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    Marit Dewhurst is the director of art education and an assistant professor of art and museum education at City College of New York, where she also directs City Art Lab, a community arts project. She has worked as an educator and program coordinator in multiple educational settings, including the Museum of Modern Art in New York, where she founded In the Making, a free studio arts program for teens. Her work on the role of art in social justice education, culturally relevant pedagogy, and community development has been published in several books and journals, among them Equity and Excellence in Education, Journal of Art Education, and International Journal of Education Through Art. Dewhurst cocurated an exhibition on traditional art and HIV/AIDS education and a youth photography exhibition highlighting her work in northern Ghana. She is currently the principal investigator and coordinator of the Museum Teen Summit, a youth-led research and advocacy program for museum teen programs in New York City. She has studied lau hala weaving for nearly ten years and has woven several papale.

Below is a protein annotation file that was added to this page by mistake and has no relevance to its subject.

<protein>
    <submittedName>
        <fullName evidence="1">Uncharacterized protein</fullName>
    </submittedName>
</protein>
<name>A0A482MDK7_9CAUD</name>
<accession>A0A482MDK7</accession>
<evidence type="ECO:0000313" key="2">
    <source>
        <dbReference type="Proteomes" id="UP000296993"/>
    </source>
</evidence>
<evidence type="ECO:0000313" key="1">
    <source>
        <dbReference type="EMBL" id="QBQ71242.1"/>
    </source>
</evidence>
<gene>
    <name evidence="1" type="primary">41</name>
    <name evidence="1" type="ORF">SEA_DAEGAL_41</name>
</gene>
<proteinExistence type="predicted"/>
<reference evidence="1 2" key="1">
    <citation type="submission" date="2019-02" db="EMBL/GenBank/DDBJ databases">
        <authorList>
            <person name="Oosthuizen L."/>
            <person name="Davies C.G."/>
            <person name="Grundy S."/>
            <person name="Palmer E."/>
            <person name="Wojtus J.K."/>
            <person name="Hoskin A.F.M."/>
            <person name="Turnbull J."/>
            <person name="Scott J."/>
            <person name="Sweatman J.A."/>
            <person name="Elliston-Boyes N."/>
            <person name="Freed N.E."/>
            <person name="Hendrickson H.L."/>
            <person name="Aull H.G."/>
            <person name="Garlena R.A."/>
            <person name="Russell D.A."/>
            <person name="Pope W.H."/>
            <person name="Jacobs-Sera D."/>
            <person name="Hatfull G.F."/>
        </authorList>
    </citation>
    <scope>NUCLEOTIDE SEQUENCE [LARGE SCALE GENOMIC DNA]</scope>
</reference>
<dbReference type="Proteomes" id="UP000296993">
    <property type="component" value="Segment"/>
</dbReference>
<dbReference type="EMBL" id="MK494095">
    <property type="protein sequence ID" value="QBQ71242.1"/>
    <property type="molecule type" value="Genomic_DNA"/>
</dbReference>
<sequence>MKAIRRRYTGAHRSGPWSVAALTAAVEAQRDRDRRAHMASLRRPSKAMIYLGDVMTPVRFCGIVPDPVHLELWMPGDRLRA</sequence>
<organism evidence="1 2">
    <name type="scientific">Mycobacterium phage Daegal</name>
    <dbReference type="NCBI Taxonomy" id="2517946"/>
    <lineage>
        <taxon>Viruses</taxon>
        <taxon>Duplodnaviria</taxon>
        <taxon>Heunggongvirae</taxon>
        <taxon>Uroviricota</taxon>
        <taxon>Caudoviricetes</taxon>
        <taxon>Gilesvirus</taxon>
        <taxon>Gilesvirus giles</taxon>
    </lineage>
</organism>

Lia O’Neill Moanike‘ala Ah-Lan Keawe is an assistant professor of Hawaiian Studies at Kamakakuokalani, the Center for Hawaiian Studies in Hawai‘inuiakea, the School of Hawaiian Knowledge at the University of Hawai‘i at Manoa. For many years Keawe has admired the work of ulana lauhala. Recently she has begun to learn the practice of it.